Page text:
Type of Document Dissertation Author White, Dave D. Author's Email Address email@example.com URN etd-06252002-173958 Title A Discourse Analysis of Stakeholders? Understandings of Science in Salmon Recovery Policy Degree PhD Department Forestry Advisory Committee
Advisor Name Title Hall, Troy E. Committee Chair Hull, Robert Bruce IV Committee Co-Chair Barrow, Mark V. Jr. Committee Member Berkson, James M. Committee Member Buhyoff, Gregory J. Committee Member Keywords
- Salmon Recovery
- Discourse Analysis
- Natural Resource Policy
- Public Understanding of Science
Date of Defense 2002-05-30 Availability unrestricted AbstractThe purposes of this study were to examine 1) understandings of science expressed in formal salmon recovery policy discourse; 2) rhetorical practices employed to justify or undermine claims about salmon policy 3); and patterns of understandings of science and associated rhetorical practices between social categories of actors. This research contributes to scholarship in public understanding of science, discourse studies, and natural resource policy.
A constructivist discourse analysis was conducted using qualitative methods to analyze transcripts from over one hundred congressional hearing witnesses representing a wide diversity of stakeholder groups. Multiple coders organized discourses into analytic categories, achieving a final proportional agreement of 80% or greater for each category, at the finest scale of analysis.
Stakeholders employed a collection of prototypical understandings of the nature of science, boundaries of science, and roles of science in decision-making. The process of science was described as impartial and ideal, a way to reduce uncertainty through consensus and peer-review, and subject to changing paradigms. Scientific knowledge was sometimes represented as "truth" and other times as tentative, and scientists were portrayed as independent and objective as well as captured and interest-driven. Witnesses described science as separate from and superior to politics and management. Testimony included descriptions of science?s role in developing decision alternatives, selecting among alternatives, and evaluating and legitimating alternatives.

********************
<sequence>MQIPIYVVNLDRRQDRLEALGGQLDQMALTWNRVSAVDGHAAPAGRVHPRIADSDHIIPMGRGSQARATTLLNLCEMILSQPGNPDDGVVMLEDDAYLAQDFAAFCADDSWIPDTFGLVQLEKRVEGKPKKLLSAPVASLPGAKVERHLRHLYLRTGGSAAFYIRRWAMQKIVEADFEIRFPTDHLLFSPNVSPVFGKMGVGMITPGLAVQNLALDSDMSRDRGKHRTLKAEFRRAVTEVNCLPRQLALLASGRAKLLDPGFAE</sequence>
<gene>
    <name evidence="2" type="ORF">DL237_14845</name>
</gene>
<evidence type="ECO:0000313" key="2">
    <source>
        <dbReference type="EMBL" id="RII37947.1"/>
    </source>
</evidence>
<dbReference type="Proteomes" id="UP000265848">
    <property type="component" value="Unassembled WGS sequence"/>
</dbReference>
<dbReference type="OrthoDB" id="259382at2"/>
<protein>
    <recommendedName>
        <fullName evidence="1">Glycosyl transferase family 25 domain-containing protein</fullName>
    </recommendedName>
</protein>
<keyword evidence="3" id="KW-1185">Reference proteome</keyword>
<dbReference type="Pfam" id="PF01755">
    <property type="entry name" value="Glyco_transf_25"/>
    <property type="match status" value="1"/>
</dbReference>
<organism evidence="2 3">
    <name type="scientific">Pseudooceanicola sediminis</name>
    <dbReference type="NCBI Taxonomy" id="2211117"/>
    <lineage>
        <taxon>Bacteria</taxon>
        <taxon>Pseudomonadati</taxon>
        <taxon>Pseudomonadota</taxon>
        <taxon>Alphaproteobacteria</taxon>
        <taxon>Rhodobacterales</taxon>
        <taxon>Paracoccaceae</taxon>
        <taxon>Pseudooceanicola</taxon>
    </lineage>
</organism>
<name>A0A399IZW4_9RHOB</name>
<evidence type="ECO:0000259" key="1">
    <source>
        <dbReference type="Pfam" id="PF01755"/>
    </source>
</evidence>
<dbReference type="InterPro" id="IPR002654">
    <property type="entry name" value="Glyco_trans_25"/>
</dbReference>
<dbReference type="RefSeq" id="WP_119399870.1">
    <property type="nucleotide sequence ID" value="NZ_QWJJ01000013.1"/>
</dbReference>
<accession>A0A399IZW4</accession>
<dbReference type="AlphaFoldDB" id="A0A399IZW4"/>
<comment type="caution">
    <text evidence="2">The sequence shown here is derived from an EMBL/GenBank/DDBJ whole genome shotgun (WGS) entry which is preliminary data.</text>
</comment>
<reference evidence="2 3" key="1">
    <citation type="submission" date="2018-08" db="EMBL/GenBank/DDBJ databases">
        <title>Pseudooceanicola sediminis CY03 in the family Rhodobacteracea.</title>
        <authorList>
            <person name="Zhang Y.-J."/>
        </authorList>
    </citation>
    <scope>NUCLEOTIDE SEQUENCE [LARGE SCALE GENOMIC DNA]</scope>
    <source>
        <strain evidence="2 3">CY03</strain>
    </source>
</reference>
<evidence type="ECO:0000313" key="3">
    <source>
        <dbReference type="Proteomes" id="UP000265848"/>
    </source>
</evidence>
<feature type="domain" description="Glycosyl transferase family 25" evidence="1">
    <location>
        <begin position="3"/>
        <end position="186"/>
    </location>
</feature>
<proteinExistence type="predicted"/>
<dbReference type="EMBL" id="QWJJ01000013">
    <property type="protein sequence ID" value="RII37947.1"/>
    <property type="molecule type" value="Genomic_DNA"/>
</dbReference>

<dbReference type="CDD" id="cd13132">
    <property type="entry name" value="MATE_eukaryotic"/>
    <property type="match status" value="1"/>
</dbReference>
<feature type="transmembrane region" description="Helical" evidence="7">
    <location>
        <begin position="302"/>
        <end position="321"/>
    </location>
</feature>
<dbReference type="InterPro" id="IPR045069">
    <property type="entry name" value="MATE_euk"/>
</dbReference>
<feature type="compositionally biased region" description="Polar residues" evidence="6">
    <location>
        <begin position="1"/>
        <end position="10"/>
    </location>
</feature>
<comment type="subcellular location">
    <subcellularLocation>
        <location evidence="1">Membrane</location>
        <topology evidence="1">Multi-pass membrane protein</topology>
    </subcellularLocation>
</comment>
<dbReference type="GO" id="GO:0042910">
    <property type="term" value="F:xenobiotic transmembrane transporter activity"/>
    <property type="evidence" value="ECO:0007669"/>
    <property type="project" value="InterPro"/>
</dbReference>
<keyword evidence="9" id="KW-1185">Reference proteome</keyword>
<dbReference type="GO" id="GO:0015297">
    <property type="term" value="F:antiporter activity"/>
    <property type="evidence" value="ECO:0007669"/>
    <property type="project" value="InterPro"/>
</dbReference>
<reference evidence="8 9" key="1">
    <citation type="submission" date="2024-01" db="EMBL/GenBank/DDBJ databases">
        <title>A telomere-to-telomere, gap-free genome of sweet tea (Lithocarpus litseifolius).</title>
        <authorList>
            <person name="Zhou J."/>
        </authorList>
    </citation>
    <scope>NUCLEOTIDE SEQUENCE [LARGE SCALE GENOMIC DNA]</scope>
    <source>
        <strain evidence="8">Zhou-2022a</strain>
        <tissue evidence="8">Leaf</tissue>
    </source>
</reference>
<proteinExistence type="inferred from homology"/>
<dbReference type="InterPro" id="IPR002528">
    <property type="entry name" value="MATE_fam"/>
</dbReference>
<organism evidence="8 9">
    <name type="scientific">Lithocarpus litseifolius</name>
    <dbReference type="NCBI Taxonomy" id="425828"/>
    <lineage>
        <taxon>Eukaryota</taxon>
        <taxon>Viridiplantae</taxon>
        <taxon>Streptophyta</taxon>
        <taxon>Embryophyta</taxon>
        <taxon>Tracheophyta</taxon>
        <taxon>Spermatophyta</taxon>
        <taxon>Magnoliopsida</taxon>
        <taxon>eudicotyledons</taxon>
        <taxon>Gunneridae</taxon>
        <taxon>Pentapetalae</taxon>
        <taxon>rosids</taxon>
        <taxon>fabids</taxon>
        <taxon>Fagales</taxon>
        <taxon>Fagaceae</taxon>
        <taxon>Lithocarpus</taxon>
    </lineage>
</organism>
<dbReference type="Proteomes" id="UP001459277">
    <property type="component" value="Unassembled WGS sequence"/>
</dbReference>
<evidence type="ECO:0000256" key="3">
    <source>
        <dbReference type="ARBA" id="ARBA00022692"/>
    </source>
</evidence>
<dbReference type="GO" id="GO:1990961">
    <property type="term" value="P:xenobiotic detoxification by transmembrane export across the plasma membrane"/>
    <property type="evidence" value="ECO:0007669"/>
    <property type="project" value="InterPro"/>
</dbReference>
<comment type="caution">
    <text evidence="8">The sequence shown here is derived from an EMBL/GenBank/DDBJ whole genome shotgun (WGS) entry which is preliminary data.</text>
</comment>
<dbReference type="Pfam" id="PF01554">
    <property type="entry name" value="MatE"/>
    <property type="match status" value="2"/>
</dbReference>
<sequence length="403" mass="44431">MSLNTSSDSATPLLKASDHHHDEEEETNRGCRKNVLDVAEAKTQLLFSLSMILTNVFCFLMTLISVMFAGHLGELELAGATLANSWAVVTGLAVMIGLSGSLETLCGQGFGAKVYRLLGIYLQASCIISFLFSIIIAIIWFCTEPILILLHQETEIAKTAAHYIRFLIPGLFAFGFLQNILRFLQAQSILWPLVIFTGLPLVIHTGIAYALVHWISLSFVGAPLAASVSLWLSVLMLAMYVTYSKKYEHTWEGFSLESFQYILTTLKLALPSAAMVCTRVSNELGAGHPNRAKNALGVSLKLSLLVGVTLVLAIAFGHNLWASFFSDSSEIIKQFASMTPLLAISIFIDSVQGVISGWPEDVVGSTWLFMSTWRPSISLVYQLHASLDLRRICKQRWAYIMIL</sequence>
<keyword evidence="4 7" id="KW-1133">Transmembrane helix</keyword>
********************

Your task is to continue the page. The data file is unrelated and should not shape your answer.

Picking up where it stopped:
Stakeholders used these understandings of science to construct justifications to support their claims about salmon policy and undermine opposing claims. Science-based justifications included externalizing devices, construction of consensus, category entitlement, and extreme case formulations. Other justifications invoked local control, treaty rights, and local knowledge, or relied on interest management.
This study has extended the theory and method of empirical discourse analysis, and produced a taxonomy of understandings that should be transferable to studies of similar policy settings. Additionally, conclusions from this study about differences between social groups in the presence, distribution, and frequency of expression of the discourses might be developed into propositions for further testing. Finally, the study has implications for communication about the role of science in collaborative natural resource decision-making processes.
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